Yes, there are audit trails to see who has audited the charts, and as long as you stay in the charts of patients for whom you are responsible, you're good. The charge nurse is responsible for all of the patients.

One more thing while I'm on my soapbox -- the nurse in the room next to you may also access your patient's chart if you've ever asked her to cover you for a break, "drop down a set of vital signs for me," draw a lab or give a med. If she's sitting in her room in the ICU doing some charting and happens to glance up and see your patient in an alarm state, she may also access your patient's chart. Especially if you are busy cleaning up stool in another room, transporting a patient to CT or whatever. If I am in a room next to a new grad fresh off of orientation, you can bet I'll be keeping an eagle eye on the patient(s) and may look into their chart if I see something that needs investigating. You may get pulled into to the office to explain, although I never have. But you'll have a good reason for being in the chart.

As a new grad, I'm grateful for crusty old bats and battle axes (terms of endearment) such as yourselves. Please keep your eagle eyes and ears on me and my pts.

With gratitude,

Baby Chickens

Being “Charged” will only CYA if that patient was in house and actually under your supervision and you had a reasonable excuse for accessing the chart. Accessing their information without cause and at any other time is obviously inappropriate and likely leaves you at risk to twist in the wind...

Boggles my mind that anyone would assume a single keystroke goes unmonitored today.

Edited by EVBRN

They could easily replace the 50 nurses with agency staff and then worry about the lack of permanence. There is a nursing shortage especially in critical care, ED, Nursing education and elsewhere. Oh sure there are nurses out there but the recent (last 5 years) influx of new nurses, has created an experience void that is difficult to overcome. "The optics of not replacing them" is the point of the firing not to mention the maintaining of integrity within a system. I accessed my girlfriends brothers' chart about 20 years ago and while I was not fired, I was placed on probation. The fella who said that he could not believe that anyone would not realize that each keystroke is monitored nowadays, hit the nail on the head. From "political correctness" to "freedom of speech and religion" our every action and interaction are monitored. Big Brother has truly arrived.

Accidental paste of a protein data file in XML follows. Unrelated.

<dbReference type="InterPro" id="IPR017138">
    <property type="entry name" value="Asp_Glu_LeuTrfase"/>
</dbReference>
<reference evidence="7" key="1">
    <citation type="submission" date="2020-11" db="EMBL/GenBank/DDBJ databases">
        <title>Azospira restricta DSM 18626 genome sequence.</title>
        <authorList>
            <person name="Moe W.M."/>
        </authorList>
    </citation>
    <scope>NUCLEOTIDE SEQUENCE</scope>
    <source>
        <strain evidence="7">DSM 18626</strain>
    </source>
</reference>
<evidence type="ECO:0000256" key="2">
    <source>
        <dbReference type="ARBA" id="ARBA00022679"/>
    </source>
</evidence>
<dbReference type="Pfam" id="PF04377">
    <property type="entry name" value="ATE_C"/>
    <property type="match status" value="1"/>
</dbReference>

Wow. Working in a large psych facility I would come in at night and one of my responsibilities was the census at midnight. Patients who hand been on my unit for weeks could suddenly be gone and you had no idea of where they were. Did they discharge, were they transferred to another unit, were they sent back to jail, or maybe to a group home setting. The easiest way to find out was go into the computer and start looking for them. The system was clunky and not intuitive at all so in the process of searching for patient A who had suddenly disappeared you probably would scroll past Patients B thru Z and a lot more before you found who you were actually looking for to determine where they went. Why didn’t the day shift record this information in the first place or at least mention it during report? Sometimes they did but when you have sixty to eighty patients on a unit sometimes things slip by, especially when you are using very outdated software. Sometimes you had to resort to old fashioned detective work to get the info you needed to account for all the patient movements that could occur in a very short time.

adreamdeferred specializes in Home Health, Case Mgt, Geriatrics, Women's Health.

2 hours ago, Ruby Vee said:

It may hurt them to replace 50 employees, but I'm guessing the optics of not replacing them would have hurt more.

I agree with you. Hipaa violations can be costly monetarily and they need to regain the trust of the public. And for the record I want anyone who looks up my medical records without just cause fired. It's that serious.